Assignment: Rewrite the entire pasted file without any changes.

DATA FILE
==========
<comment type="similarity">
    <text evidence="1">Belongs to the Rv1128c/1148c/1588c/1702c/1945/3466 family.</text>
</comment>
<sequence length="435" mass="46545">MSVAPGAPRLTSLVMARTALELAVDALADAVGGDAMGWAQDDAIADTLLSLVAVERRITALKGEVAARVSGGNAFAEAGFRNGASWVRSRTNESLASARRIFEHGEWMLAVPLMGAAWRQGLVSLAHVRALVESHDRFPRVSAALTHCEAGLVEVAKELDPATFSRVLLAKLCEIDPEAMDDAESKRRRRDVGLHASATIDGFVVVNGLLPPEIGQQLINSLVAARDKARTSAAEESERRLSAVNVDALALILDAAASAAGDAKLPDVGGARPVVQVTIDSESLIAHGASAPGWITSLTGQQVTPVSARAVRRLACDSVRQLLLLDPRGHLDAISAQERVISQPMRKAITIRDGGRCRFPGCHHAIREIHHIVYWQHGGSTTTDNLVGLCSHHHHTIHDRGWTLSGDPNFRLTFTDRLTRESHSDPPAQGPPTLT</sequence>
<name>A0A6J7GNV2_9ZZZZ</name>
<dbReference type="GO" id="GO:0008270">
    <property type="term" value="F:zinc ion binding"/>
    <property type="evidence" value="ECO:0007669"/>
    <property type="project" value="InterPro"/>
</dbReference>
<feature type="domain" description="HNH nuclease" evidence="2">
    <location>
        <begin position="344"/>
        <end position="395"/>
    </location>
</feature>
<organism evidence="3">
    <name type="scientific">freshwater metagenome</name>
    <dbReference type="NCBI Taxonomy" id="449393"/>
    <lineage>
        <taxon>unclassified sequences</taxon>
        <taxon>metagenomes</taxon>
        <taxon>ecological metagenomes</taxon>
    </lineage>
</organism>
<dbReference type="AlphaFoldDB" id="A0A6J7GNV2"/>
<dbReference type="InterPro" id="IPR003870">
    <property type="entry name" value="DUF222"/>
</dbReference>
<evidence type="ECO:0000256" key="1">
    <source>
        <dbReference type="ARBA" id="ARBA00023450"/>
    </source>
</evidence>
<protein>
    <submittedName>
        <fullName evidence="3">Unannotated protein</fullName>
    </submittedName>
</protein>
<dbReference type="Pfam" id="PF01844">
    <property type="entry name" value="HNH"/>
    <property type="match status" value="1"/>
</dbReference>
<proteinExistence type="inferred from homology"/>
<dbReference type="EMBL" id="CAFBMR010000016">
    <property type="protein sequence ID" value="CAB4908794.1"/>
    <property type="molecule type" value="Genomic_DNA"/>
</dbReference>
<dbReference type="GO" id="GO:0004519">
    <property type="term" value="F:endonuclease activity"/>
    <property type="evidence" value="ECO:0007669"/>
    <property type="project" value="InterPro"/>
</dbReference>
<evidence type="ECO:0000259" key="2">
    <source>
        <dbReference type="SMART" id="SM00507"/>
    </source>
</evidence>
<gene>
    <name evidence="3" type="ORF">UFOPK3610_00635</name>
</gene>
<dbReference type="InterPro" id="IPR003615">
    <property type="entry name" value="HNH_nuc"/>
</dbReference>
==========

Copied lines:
<comment type="similarity">
    <text evidence="1">Belongs to the Rv1128c/1148c/1588c/1702c/1945/3466 family.</text>
</comment>
<sequence length="435" mass="46545">MSVAPGAPRLTSLVMARTALELAVDALADAVGGDAMGWAQDDAIADTLLSLVAVERRITALKGEVAARVSGGNAFAEAGFRNGASWVRSRTNESLASARRIFEHGEWMLAVPLMGAAWRQGLVSLAHVRALVESHDRFPRVSAALTHCEAGLVEVAKELDPATFSRVLLAKLCEIDPEAMDDAESKRRRRDVGLHASATIDGFVVVNGLLPPEIGQQLINSLVAARDKARTSAAEESERRLSAVNVDALALILDAAASAAGDAKLPDVGGARPVVQVTIDSESLIAHGASAPGWITSLTGQQVTPVSARAVRRLACDSVRQLLLLDPRGHLDAISAQERVISQPMRKAITIRDGGRCRFPGCHHAIREIHHIVYWQHGGSTTTDNLVGLCSHHHHTIHDRGWTLSGDPNFRLTFTDRLTRESHSDPPAQGPPTLT</sequence>
<name>A0A6J7GNV2_9ZZZZ</name>
<dbReference type="GO" id="GO:0008270">
    <property type="term" value="F:zinc ion binding"/>
    <property type="evidence" value="ECO:0007669"/>
    <property type="project" value="InterPro"/>
</dbReference>
<feature type="domain" description="HNH nuclease" evidence="2">
    <location>
        <begin position="344"/>
        <end position="395"/>
    </location>
</feature>
<organism evidence="3">
    <name type="scientific">freshwater metagenome</name>
    <dbReference type="NCBI Taxonomy" id="449393"/>
    <lineage>
        <taxon>unclassified sequences</taxon>
        <taxon>metagenomes</taxon>
        <taxon>ecological metagenomes</taxon>
    </lineage>
</organism>
<dbReference type="AlphaFoldDB" id="A0A6J7GNV2"/>
<dbReference type="InterPro" id="IPR003870">
    <property type="entry name" value="DUF222"/>
</dbReference>
<evidence type="ECO:0000256" key="1">
    <source>
        <dbReference type="ARBA" id="ARBA00023450"/>
    </source>
</evidence>
<protein>
    <submittedName>
        <fullName evidence="3">Unannotated protein</fullName>
    </submittedName>
</protein>
<dbReference type="Pfam" id="PF01844">
    <property type="entry name" value="HNH"/>
    <property type="match status" value="1"/>
</dbReference>
<proteinExistence type="inferred from homology"/>
<dbReference type="EMBL" id="CAFBMR010000016">
    <property type="protein sequence ID" value="CAB4908794.1"/>
    <property type="molecule type" value="Genomic_DNA"/>
</dbReference>
<dbReference type="GO" id="GO:0004519">
    <property type="term" value="F:endonuclease activity"/>
    <property type="evidence" value="ECO:0007669"/>
    <property type="project" value="InterPro"/>
</dbReference>
<evidence type="ECO:0000259" key="2">
    <source>
        <dbReference type="SMART" id="SM00507"/>
    </source>
</evidence>
<gene>
    <name evidence="3" type="ORF">UFOPK3610_00635</name>
</gene>
<dbReference type="InterPro" id="IPR003615">
    <property type="entry name" value="HNH_nuc"/>
</dbReference>